History and a medical renaissance
Historians like to bend epochs around major events. Pearl Harbor. JFK. 911.
Such was the subject of a research year I spent on the Bubonic Plague which killed half of Europe in the year 1348. Some historians say the Plague — the “Black Death” — ended the medieval “dark” ages and gave birth to the Renaissance. Other scholars argue that it demonstrated the resilience of medieval institutions despite catastrophe.
After poring over countless manuscripts and wondering mainly about the impact on the development of medical thought, I came away with some different conclusions that are relevant to today’s current pandemic.
What I concluded (and, if I ever get enough time, hope to put into a book someday) is that an actual “renaissance” in anatomical, surgical, and medical discovery had already been going on in Italy and southern France in the early 1300s, many years before the bubonic plague. Just like the artists of the later “renaissance,” physicians and surgeons practicing on the “front lines,” were testing theories in the natural world — contradicting superstitions and dogma from medieval tradition — luminaries like Mondino di Liuzzi were publishing anatomical treatises and medical works that were shattering old belief system. They learned the art of bedside medicine and rediscovered the benefit of actually “laying on of hands” — examining a patient, which seems so natural now, had not been a job of educated medieval doctors.
Of course, when the plague hit, it preferentially killed these bed-side physicians and surgeons who were advancing the field of medicine while sparing those physicians who based their scientific theories on superstitions and consulting astrological signs and charts — “physicians” who never touched, much less examined, a patient.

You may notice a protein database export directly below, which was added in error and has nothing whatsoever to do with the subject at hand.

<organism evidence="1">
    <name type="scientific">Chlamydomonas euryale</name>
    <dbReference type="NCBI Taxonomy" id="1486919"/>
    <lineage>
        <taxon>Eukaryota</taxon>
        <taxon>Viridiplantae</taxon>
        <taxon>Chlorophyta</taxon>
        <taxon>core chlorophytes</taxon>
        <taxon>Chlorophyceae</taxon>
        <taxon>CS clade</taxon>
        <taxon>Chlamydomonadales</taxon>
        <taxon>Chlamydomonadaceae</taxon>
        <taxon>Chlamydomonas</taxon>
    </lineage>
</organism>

The Italian renaissance of art and literature may have followed shortly after the plague with Petrarch, Giotto, Botticelli, Michelangelo and Leonardo Da Vinci. But there was a medical renaissance that had already begun in the early 1300s, and that was shut down abruptly when the disease killed those practitioners on the front lines who were creating it; it wasn’t until 200 years later that Andre Vesalius rediscovered anatomical science (although Leonardo Da Vinci did as well some years earlier, but only did so in secret). The Italian Renaissance did not include a renaissance in the medical arts.
Now, like then, frontline heroes are also dying. But science is more robust, and today’s heroes are collecting data, collaborating worldwide, and publishing daily. What we knew a week ago is replaced by what we know now. The medical/scientific community of the world is coming together in a way I have never seen before in my career. I believe that the difference between then and now is that science will unite us and lead us out of this pandemic rather than the opposite, which happened in the 14th century.
During the plague, there was superstition and racism. Whole towns held mass burnings of Jews or lepers as scapegoats to appease God’s supposed wrath and stop the plague; we see dangerous parallels in the “Chinese Plague.” In 1348, some went around flagellating themselves, believing this would appease God. There was hoarding and looting and stealing and extorting. There was, like now, inaction, denial, and shirking of responsibility by those in power.
There were mistakes made in the present also: CDC test failure and our federal government’s initial underestimation may have led to needless death, but right now it’s more harmful to dwell on that instead of moving forward. Especially when we, the people, have much work to do and we have yet to decide how history will bend us around this catastrophe.
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